NAVIGATION


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The Shine On Project: A Novel Way to Approach Cancer

The vision "to create a world where we no longer fear cancer" drives the work of Dr. Jaime Modiano and his colleagues in the Animal Cancer Care and Research Program of the University of Minnesota College of Veterinary Medicine. The "Shine On" study represents a turning point in their efforts to achieve this vision, by finding a way to prevent hemangiosarcoma, an aggressive, malignant tumor of blood vessel cells, in dogs. To do this, Modiano's group plans to use a test to find hemangiosarcoma cells in the blood of dogs at risk for the disease. His group will then treat the dogs that have hemangiosarcoma cells in their blood with a new drug that kills the those cells before they ever have a chance to form a tumor.

The Milestones for Shine On
Shine On became a reality thanks to funding from the Golden Retriever Foundation, American Boxer Charitable Foundation, Portuguese Water Dog Foundation, and AKC Canine Health Foundation.

The study is divided into three phases, each of which represents one of the three milestones that Modiano's group expects to achieve.

  • Phase 1, the first milestone, is to confirm that testing for the presence of hemangiosarcoma cells in the blood of dogs will help distinguish dogs that have the disease from dogs that do not.
  • Phase 2, the second milestone, is to determine if testing for the presence of hemangiosarcoma cells in the blood will be useful in predicting when tumors become resistant to treatment, therefore helping to predict which patients will relapse and when.
  • Phase 3, the third milestone, is to find hemangiosarcoma cells in the blood at the earliest stages of the disease and to treat dogs that have these cells with a drug called eBAT to eliminate the hemangiosarcoma cells from the blood before tumors have a chance to form.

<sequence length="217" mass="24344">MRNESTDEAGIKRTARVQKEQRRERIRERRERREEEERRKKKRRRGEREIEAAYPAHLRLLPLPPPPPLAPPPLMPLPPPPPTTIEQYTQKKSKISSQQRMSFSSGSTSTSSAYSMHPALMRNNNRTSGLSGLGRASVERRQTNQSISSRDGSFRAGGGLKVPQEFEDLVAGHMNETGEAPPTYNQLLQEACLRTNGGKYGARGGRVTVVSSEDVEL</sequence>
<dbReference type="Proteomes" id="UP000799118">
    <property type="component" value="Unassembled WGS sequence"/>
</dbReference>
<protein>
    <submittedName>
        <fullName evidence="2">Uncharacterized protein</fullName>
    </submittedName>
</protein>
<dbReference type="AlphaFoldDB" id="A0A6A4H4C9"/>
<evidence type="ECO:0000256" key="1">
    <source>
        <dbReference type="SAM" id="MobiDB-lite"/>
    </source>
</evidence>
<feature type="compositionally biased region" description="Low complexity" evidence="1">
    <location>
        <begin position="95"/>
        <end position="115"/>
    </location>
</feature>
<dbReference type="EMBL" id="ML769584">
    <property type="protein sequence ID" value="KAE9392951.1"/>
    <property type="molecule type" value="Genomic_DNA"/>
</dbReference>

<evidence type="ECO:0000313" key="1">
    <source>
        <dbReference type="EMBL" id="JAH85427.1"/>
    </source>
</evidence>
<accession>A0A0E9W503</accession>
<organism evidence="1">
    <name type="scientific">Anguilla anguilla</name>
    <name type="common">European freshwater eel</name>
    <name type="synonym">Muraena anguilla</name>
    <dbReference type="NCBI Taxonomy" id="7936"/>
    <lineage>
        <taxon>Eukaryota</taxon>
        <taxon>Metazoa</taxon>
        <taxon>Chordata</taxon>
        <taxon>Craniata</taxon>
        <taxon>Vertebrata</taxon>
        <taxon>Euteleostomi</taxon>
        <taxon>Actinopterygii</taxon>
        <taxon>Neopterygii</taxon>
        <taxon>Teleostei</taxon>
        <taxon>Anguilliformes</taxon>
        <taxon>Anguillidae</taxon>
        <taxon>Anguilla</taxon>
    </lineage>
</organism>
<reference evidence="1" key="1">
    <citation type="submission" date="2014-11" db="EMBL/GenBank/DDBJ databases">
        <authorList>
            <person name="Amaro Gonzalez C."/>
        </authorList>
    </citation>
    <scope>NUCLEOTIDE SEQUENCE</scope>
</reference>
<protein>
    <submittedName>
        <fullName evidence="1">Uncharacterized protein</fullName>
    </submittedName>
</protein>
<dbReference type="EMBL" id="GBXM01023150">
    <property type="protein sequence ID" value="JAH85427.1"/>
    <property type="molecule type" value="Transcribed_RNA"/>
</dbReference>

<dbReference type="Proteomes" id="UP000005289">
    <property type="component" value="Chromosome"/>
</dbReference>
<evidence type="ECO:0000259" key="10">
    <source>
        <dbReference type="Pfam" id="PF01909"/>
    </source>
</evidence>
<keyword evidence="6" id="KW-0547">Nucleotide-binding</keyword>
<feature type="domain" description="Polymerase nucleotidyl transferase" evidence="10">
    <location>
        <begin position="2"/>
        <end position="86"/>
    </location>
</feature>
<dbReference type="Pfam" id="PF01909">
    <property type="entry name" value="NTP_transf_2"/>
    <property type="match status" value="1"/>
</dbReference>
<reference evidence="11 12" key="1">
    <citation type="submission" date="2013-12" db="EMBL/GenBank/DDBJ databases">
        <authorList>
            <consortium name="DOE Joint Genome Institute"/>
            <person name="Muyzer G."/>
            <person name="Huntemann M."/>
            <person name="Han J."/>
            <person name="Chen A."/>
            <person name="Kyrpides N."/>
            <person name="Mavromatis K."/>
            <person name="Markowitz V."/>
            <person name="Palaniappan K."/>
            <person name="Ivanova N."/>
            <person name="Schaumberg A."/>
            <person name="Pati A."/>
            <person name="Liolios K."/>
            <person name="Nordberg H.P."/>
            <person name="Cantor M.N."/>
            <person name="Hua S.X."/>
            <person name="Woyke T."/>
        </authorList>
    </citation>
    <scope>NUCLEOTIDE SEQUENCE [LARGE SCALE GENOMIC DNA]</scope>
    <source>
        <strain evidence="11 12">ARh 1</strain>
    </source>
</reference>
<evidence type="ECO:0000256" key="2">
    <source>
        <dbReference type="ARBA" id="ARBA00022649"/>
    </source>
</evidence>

Progress and Early Results
Modiano's team began working on the Shine On project in March 2016. A major challenge was to refine the blood test so that hemangiosarcoma cells in the blood could be detected not only in dogs with tumors, but also in dogs that had not yet developed tumors. Researchers spent the first six months investigating how to do this, identifying several molecules that they believe will improve the sensitivity and specificity of the test for early detection.

In the next six months, they made substantial progress toward the first two milestones. Modiano's team screened blood samples from 54 dogs in Phase 1. Thirty-one dogs were unaffected and the other 23 dogs had hemangiosarcoma, another type of cancer, or a spleen mass that was due to a condition other than cancer. They defined the smallest number of hemangiosarcoma cells that the test could detect in a routine blood sample and confirmed that hemangiosarcoma cells are not detectable in the blood of otherwise healthy dogs at low risk for the disease.

Early results from Phase 2, where researchers tested samples from dogs that are undergoing treatment, suggest the patented blood test could show when a treatment might not work as well. In preparation for Phase 3, they established the safety of eBAT, a drug developed at the University of Minnesota to treat hemangiosarcoma and other cancers, in two clinical trials. They also documented the ability of eBAT to eliminate the cells responsible for initiating and maintaining hemangiosarcoma. eBAT's remarkable safety record, potential to directly kill the cells that form hemangiosarcoma tumors, and ability to modify the cellular environment so it becomes inhospitable for tumor growth and survival make it a highly desirable drug for hemangiosarcoma prevention.

Next Steps
The plan is to continue enrolling dogs in Phase 1 and Phase 2 of Shine On for the duration of the study. Modiano expects enrollment for Phase 3 to begin in fall 2017. Golden retrievers, boxers, and Portuguese water dogs from the lower 48 states that are at least 6 years old and have no evidence of disease will be eligible to participate in Phase 3. Owners will receive information about how the test is done, how to interpret results, and options after testing. Complete information on eligibility and rules for participation is available on the University of Minnesota College of Veterinary Medicine Clinical Investigation Center website at http://z.umn.edu/shineon

eBAT chemoprevention therapy will be available exclusively at the University of Minnesota Veterinary Medical Center in St. Paul, Minnesota, for eligible dogs participating in Phase 3 of the Shine On study. These dogs must have had two consecutive positive tests for hemangiosarcoma cells in the blood and have no detectable tumor. Their owners must consent to the dog's treatment with eBAT.

Conclusion
Shine On represents a shift in both the way we think about cancer and the way we conduct research. The project is progressing on schedule, and Modiano's team is optimistic, as the results so far are consistent with their predictions.

Opportunity
Modiano and his team are interested in expanding eligibility to participate in Shine On to dogs from other breeds, funding permitting. If you wish to help expand and accelerate recruitment and progress by contributing financially to this important research, please contact Andrea Fahrenkrug at afahren@umn.edu.